SKOPJE, Macedonia, Oct. 29 (UPI) -- Macedonia's post-electoral euphoria faded into arduous coalition-building negotiations replete with arm-twisting by the worried representatives of the "international community." Albanian and Macedonian youths clashed in a chilling reminder of the country's inter-ethnic fragility.
Macedonia seems bent on breaking its own record of surrealism. The prime minister designate, Branko Crvnkovski, vowed to learn from his and his party's past mistakes when they ruled the land until 1998. Critics said that term was marked by corruption.
But while politicians in other countries in transition strive to be noticed for not stealing -- their Macedonian counterparts aim to steal without being noticed.
The previous government plundered the country shamelessly. Start, a local publication, recently accused outgoing Prime Minister Ljubco Georgievski, a virtual pauper when he attained power, of owning land and a residential building in the capital's most expensive neighborhood. In a sudden and politically motivated resurrection, the high court scrutinizes the Okta deal -- the opaque sale of the country's loss-making refinery to the Greeks in 1999. Heads will roll, promise both the election victors and their Western sponsors.
Corruption and terrorism both enhance social mobility in this tiny, landlocked country of 2 million impoverished people. The former members of the militant Albanian National Liberation Army are now poised -- courtesy of Western pressure and Albanian voters -- to occupy crucial ministries with lucrative opportunities of patronage.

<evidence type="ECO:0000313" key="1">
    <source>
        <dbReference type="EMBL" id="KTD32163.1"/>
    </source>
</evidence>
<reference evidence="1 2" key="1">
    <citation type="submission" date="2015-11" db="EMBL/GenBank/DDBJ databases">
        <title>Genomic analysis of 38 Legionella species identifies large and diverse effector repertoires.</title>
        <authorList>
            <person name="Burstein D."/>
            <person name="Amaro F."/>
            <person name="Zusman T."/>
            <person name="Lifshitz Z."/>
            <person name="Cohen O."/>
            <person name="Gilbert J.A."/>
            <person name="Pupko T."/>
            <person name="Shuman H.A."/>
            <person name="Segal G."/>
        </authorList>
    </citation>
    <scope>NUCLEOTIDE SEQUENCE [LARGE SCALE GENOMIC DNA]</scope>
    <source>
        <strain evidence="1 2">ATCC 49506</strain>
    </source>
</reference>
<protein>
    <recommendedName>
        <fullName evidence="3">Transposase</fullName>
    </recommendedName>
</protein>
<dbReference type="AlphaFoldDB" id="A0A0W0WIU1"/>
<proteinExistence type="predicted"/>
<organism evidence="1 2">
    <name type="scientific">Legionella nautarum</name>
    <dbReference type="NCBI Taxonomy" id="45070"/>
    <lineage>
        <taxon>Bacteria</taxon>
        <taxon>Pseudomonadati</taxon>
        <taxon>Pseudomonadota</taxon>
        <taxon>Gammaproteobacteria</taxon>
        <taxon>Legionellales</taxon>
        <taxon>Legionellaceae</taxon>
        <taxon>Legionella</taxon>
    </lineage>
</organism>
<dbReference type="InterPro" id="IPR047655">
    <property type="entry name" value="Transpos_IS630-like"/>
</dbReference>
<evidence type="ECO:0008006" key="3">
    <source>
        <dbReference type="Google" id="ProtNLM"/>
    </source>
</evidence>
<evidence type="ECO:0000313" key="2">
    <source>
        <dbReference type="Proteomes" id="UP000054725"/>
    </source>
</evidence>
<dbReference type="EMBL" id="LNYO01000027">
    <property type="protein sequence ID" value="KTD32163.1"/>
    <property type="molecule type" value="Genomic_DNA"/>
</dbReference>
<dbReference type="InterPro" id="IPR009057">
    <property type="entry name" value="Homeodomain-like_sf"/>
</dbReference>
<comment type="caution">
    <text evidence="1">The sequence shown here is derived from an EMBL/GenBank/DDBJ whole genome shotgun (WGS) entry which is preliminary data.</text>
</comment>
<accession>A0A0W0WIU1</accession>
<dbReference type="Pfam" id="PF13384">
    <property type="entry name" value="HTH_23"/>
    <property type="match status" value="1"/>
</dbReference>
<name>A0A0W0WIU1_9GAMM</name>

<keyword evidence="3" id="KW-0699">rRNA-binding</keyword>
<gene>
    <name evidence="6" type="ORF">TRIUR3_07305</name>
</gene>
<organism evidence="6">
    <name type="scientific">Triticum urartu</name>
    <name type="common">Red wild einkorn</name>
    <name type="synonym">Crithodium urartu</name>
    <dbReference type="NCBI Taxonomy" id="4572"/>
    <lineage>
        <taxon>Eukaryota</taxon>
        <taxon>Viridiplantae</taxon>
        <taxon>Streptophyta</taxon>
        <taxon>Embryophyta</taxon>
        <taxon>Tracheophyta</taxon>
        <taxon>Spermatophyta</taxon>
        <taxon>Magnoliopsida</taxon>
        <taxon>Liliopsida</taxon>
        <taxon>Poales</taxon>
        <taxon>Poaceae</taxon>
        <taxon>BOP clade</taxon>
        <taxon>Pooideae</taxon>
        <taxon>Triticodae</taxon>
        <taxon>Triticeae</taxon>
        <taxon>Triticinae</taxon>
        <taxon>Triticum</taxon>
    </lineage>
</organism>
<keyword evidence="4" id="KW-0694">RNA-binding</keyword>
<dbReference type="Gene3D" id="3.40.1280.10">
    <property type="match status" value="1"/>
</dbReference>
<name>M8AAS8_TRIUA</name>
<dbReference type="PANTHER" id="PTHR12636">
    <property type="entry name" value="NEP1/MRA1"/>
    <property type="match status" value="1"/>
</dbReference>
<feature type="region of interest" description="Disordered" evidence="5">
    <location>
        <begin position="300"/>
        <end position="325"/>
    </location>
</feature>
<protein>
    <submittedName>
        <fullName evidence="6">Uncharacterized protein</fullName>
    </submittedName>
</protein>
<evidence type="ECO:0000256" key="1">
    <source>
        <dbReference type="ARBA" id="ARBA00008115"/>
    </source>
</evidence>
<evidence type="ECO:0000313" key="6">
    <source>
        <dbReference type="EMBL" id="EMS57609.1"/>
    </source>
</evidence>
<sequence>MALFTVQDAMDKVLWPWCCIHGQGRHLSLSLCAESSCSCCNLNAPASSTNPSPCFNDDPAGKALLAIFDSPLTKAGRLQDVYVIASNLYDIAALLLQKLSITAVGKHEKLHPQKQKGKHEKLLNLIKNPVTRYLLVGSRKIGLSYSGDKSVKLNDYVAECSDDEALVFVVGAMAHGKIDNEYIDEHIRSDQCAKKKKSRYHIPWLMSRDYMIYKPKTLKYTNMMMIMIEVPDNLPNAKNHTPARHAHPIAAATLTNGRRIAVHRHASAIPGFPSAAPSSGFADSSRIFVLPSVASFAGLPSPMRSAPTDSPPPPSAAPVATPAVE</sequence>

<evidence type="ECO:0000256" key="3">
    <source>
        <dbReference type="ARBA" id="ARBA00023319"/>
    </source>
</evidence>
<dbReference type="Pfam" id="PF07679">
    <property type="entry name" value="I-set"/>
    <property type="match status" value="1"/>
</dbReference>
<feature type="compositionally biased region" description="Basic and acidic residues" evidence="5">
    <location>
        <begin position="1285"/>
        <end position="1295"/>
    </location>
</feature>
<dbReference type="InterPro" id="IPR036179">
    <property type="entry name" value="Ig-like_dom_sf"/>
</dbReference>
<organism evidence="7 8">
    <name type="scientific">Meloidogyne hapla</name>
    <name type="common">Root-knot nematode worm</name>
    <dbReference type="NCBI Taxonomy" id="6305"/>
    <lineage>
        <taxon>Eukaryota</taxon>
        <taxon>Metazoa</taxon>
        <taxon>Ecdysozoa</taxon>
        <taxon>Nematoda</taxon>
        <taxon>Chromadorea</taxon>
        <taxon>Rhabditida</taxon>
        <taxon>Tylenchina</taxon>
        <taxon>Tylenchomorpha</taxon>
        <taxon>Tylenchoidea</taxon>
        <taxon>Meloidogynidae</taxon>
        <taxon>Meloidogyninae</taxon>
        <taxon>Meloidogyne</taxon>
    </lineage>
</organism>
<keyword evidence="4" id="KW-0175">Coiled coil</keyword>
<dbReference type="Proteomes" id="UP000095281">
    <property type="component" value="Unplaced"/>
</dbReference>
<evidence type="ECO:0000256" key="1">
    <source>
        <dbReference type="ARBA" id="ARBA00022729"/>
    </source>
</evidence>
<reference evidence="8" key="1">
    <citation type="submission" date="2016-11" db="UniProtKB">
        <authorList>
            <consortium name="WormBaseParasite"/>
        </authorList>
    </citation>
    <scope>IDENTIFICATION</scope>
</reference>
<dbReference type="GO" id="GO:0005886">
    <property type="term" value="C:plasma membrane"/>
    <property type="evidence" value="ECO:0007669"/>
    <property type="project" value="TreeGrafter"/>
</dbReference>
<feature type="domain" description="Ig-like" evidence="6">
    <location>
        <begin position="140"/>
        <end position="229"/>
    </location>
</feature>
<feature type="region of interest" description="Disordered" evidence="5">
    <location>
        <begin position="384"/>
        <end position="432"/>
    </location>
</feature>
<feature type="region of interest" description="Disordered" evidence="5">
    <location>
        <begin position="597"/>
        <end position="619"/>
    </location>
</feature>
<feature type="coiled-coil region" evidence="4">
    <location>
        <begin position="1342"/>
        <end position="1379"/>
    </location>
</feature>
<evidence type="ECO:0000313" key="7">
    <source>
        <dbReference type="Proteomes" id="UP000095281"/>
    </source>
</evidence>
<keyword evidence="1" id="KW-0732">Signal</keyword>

Comic relief was provided by the International Crisis Group. Its representative in Macedonia went to Prilep to conduct an impromptu investigation of the thriving cigarette smuggling trade. Posing for the cameras, he declared that only the local leaf-rolling plant was not involved in this line of work.
Macedonia is the hub of expatriates and consultants in the Balkans. Ante Markovic, an Austria-based former Yugoslav prime minister, who served as a much-criticized economic adviser to the government until he was dumped, is now suing Macedonia for $1 million. Former Finance Minister Nikola Gruevski was asked by the Serbian government to serve as its consultant on matters of reform of the financial system.
The country's Finance Minister Petar Goshev, a former socialist high-level functionary, is known for his integrity. His top priority would be to eradicate corruption by instituting structural and legal reforms. His newfound socialist partners -- he heads a center-right outfit -- may find this bizarre ardor unpalatable. Expect fireworks sooner rather than later.
The country is in shambles. In the wake of a civil war, the official unemployment rate is 31 percent. Close to 100,000 people are employed by the bloated central and local administrations. The trade deficit is 17 percent of gross domestic product. Last year, the budget deficit climbed to 5 percent, though it was since halved.
The Heritage Foundation has ranked Macedonia 97 out of 155 countries in terms of economic freedom. The country is "mostly unfree," it correctly concluded in its report. A moderate level of trade protectionism, low tax rates, moderate inflation, a moderate burden of the government, moderate barriers to capital flows and foreign investment, and moderate intervention in the economy are offset by a dysfunctional banking system, intervention in wages and prices, low level of protection of property, a high level of regulation, and a very high level of activity of the black market.